I haven’t kept up with South Park beyond season 11, but I can always appreciate its humor. Even when it poked fun at atheism, being an “atheist” myself in some sense, I didn’t take offense. It was clear that the message was not about poking fun at any group in particular, just people that took their beliefs too seriously to not be considerate of others. And I barely remember the episode that involved Mohammed before (Super Best Friends, I believe), but now Comedy Central has finally caved in to Muslim protests. I don’t know what censorship was involved with the most recent episode, but it seems like it’s taking out a point key to the episode’s overall message that intimidation and fear are not the way to communicate to a differing group. This reflects similarly on the group Revolution Muslim which purports to be using their constitutional right to free speech and civil protest. But in reality they seem to be hiding behind that to make a threat that Matt Stone and Trey Parker will end up just like Theo Van Gogh, the Danish filmmaker who was killed by a Muslim extremist in 2004 for making a film exposing the abuse of women in some Islamic societies. If that isn’t wishing violence or advocating it upon the two creators of South Park, I don’t know what is. A Muslim by the username of Abu Talhah Al-Amrikee, from the same group that says they don’t advocate violence, Tweeted a prayer that Allah would kill Trey Parker and Matt Stone and posted a picture of the deceased Theo Van Gogh in their threat. According to the leader in New York, Younus Abdullah Muhammad, this is just posting evidence, but it’s a tad morbid to point out the dead guy almost 6 years after the fact. Not to mention the persistent error of correlation and causation. The man was killed by a Muslim extremist; it doesn’t mean everyone killed by them is killed for the same reasons. Depiction of Prophet Mohammed is not the only way to get death threats from Muslims in shorthand form, so the alleged evidence is patently false. If I was an apostate from Islam as opposed to Christianity I could have a death threat issued on me.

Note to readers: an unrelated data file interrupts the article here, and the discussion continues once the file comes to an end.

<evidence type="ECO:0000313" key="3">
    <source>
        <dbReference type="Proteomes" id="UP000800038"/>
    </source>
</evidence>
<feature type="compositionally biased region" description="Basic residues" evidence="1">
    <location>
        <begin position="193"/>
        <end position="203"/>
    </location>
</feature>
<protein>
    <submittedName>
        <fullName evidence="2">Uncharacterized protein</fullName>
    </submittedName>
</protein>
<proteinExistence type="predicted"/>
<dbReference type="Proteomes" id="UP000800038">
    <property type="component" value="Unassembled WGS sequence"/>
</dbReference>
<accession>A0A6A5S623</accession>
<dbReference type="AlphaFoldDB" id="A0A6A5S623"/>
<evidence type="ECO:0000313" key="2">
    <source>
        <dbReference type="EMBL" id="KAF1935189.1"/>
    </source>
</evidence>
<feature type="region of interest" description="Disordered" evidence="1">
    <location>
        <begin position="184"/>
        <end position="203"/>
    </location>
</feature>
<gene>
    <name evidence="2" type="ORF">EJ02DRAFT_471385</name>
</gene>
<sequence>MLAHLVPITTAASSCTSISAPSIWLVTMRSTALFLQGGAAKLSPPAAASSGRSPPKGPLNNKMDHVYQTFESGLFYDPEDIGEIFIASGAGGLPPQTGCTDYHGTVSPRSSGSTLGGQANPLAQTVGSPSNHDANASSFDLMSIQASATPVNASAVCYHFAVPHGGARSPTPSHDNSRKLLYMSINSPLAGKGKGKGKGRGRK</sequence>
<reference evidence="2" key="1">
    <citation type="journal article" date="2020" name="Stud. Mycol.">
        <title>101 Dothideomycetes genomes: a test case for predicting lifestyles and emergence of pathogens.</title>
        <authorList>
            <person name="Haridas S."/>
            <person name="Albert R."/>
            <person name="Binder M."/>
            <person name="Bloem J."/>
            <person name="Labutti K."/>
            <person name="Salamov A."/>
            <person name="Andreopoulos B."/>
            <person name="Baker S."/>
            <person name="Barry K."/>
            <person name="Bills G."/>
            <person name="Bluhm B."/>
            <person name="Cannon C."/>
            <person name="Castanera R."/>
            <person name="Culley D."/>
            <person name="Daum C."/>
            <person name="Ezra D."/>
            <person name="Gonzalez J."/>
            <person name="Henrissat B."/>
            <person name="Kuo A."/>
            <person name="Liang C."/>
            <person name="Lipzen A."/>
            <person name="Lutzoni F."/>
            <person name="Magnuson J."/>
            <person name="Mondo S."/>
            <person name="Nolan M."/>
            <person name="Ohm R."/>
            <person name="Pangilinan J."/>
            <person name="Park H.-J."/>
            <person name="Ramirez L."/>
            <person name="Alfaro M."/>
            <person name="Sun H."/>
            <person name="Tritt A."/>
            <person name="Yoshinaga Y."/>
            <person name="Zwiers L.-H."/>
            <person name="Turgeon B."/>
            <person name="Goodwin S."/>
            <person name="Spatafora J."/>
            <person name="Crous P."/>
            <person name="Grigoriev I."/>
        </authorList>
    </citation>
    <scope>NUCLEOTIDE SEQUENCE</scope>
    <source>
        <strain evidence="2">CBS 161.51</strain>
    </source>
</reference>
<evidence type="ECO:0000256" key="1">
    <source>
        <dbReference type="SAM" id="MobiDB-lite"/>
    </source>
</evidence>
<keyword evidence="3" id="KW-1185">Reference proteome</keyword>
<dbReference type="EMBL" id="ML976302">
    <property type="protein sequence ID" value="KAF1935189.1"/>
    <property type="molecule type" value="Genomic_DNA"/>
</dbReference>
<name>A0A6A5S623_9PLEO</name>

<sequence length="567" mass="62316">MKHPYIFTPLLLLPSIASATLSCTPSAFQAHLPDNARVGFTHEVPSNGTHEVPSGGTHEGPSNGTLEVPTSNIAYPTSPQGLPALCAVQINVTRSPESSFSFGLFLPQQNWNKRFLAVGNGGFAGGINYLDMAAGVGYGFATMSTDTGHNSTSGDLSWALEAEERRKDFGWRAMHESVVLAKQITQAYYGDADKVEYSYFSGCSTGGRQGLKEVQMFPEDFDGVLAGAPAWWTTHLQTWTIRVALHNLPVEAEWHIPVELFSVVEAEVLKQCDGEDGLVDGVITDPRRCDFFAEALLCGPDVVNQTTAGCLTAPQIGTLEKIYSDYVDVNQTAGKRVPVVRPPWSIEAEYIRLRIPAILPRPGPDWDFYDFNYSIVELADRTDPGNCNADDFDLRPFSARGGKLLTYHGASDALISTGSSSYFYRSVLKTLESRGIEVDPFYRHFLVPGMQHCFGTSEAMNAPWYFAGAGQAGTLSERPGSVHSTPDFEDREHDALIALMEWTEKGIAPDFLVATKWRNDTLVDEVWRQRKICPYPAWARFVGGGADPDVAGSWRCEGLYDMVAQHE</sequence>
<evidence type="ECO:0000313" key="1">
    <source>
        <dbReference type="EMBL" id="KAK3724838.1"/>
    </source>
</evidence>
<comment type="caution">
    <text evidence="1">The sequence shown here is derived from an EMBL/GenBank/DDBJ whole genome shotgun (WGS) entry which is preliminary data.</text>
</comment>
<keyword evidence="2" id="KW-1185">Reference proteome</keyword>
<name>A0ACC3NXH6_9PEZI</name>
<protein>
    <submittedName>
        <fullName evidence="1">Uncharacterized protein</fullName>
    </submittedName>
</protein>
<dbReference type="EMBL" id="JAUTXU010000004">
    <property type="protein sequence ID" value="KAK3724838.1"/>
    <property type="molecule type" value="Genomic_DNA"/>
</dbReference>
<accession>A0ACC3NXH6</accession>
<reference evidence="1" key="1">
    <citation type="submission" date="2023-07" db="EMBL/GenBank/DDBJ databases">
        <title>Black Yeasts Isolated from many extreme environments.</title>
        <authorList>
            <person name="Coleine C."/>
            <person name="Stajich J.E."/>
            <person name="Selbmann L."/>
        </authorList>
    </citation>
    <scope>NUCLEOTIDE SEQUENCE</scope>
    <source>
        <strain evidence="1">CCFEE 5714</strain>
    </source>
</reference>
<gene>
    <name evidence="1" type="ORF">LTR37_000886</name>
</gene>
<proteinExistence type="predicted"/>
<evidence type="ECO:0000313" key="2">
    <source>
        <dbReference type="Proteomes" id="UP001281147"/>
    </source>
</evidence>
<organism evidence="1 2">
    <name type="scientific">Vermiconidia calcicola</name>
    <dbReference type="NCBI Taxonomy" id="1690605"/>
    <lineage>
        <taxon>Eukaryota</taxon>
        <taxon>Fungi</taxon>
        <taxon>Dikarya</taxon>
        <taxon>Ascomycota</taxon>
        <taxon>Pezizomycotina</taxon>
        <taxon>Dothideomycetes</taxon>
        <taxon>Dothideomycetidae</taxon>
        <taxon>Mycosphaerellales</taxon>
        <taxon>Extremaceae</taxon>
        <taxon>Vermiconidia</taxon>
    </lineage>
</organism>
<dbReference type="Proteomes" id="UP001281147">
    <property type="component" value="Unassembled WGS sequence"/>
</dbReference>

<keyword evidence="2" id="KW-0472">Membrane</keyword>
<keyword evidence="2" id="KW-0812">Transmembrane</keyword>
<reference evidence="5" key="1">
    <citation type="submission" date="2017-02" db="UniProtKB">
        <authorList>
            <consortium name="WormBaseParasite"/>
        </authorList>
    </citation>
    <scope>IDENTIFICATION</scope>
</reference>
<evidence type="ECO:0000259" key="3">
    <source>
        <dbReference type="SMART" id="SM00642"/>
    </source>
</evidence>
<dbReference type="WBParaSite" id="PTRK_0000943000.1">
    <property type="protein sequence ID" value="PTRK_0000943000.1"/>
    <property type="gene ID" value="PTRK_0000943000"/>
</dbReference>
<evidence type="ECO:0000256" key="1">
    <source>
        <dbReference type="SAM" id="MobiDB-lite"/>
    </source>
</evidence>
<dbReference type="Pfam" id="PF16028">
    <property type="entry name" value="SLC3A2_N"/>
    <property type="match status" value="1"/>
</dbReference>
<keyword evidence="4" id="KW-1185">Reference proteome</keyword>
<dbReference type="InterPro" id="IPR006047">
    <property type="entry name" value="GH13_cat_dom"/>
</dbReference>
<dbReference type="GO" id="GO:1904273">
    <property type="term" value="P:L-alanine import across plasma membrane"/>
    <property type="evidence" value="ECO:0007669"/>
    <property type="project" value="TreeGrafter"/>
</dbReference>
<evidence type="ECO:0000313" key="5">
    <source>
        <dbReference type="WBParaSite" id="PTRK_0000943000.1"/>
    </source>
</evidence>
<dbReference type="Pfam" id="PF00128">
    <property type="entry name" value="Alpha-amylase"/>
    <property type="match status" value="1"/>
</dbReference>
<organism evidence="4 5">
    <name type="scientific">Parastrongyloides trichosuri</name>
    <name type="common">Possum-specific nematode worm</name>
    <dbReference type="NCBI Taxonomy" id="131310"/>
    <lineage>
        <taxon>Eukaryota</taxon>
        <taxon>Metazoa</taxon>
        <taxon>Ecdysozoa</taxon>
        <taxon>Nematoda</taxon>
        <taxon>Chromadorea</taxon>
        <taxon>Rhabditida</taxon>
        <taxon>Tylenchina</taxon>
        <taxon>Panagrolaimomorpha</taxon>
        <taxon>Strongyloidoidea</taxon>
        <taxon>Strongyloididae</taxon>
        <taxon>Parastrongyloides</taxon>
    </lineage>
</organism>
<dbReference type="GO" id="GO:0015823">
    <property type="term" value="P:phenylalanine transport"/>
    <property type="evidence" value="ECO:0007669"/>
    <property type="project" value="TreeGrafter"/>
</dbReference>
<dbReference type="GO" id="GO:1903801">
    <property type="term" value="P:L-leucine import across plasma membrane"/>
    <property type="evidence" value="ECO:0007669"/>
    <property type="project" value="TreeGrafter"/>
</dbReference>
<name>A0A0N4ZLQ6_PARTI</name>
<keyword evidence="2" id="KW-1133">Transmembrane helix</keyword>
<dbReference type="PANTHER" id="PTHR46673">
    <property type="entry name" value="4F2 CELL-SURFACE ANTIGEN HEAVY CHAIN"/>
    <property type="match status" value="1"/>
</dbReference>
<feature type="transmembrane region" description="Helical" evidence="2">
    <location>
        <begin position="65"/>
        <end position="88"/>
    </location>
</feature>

Though they may not be directly calling for Muslims to kill them (just Allah, because that’s totally different), they are implying that there are Muslims beyond their control that may decide to try to take their lives. If you’re trying to be somewhat accessible, why not decry the use of violence against people that supposedly insult Islam instead of saying, “Oh we don’t advocate violence, but we think you’ll get killed for doing this even if people unassociated with us happen to be the ones to kill you. It’s not our fault if we spread a message and someone takes it the wrong way”. Except it is your fault if you are speaking to a group that is not managed apart from individual clerical authority or the influence of a text written by a supposedly illiterate ancient Arab. If you try to dance around issues of violence as interpreted in the Qu’ran by saying that “terrorize” just means striking fear into unbelievers with protests and opposition instead of bombing their buildings or killing them in the streets of Amsterdam, then you’re just making yourself the lesser of two evils. From what I’ve read on their recent post on their blog ( their argument is even more obscene than I initially thought. They argue that it is not a matter of advocating opposition that could be taken to mean violence by extremists, but that they are just following the law of shariah, the overarching ethos of the Muslim religion. And according to an overwhelming consensus (of 5 Imams, apparently) the interpretation of the shariah law on insults to the Prophets (Moses, Jesus and Mohammed for three examples) is that whoever does this deserves death (or a threatened conversion to Islam before they die). So it’s not a misunderstanding of Islam by radicals, according to Revolution Muslim; it is the moderate Muslims in America that don’t understand how serious shariah is and thus are not proper Muslims. So those that welcome violence and death to those that insult the Prophets are being peaceful in their own twisted fashion.